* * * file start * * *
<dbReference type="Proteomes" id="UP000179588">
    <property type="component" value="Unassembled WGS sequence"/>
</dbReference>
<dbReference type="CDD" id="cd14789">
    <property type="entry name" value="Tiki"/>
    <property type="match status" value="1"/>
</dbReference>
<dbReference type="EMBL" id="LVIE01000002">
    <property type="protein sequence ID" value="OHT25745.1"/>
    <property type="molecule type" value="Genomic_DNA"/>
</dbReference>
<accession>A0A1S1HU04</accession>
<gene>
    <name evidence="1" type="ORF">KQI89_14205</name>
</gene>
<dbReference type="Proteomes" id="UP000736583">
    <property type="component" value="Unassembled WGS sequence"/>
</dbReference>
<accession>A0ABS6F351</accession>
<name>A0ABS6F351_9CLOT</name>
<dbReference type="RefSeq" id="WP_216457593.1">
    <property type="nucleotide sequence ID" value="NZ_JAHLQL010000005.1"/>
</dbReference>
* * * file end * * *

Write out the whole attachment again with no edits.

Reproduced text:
<dbReference type="Proteomes" id="UP000179588">
    <property type="component" value="Unassembled WGS sequence"/>
</dbReference>
<dbReference type="CDD" id="cd14789">
    <property type="entry name" value="Tiki"/>
    <property type="match status" value="1"/>
</dbReference>
<dbReference type="EMBL" id="LVIE01000002">
    <property type="protein sequence ID" value="OHT25745.1"/>
    <property type="molecule type" value="Genomic_DNA"/>
</dbReference>
<accession>A0A1S1HU04</accession>
<gene>
    <name evidence="1" type="ORF">KQI89_14205</name>
</gene>
<dbReference type="Proteomes" id="UP000736583">
    <property type="component" value="Unassembled WGS sequence"/>
</dbReference>
<accession>A0ABS6F351</accession>
<name>A0ABS6F351_9CLOT</name>
<dbReference type="RefSeq" id="WP_216457593.1">
    <property type="nucleotide sequence ID" value="NZ_JAHLQL010000005.1"/>
</dbReference>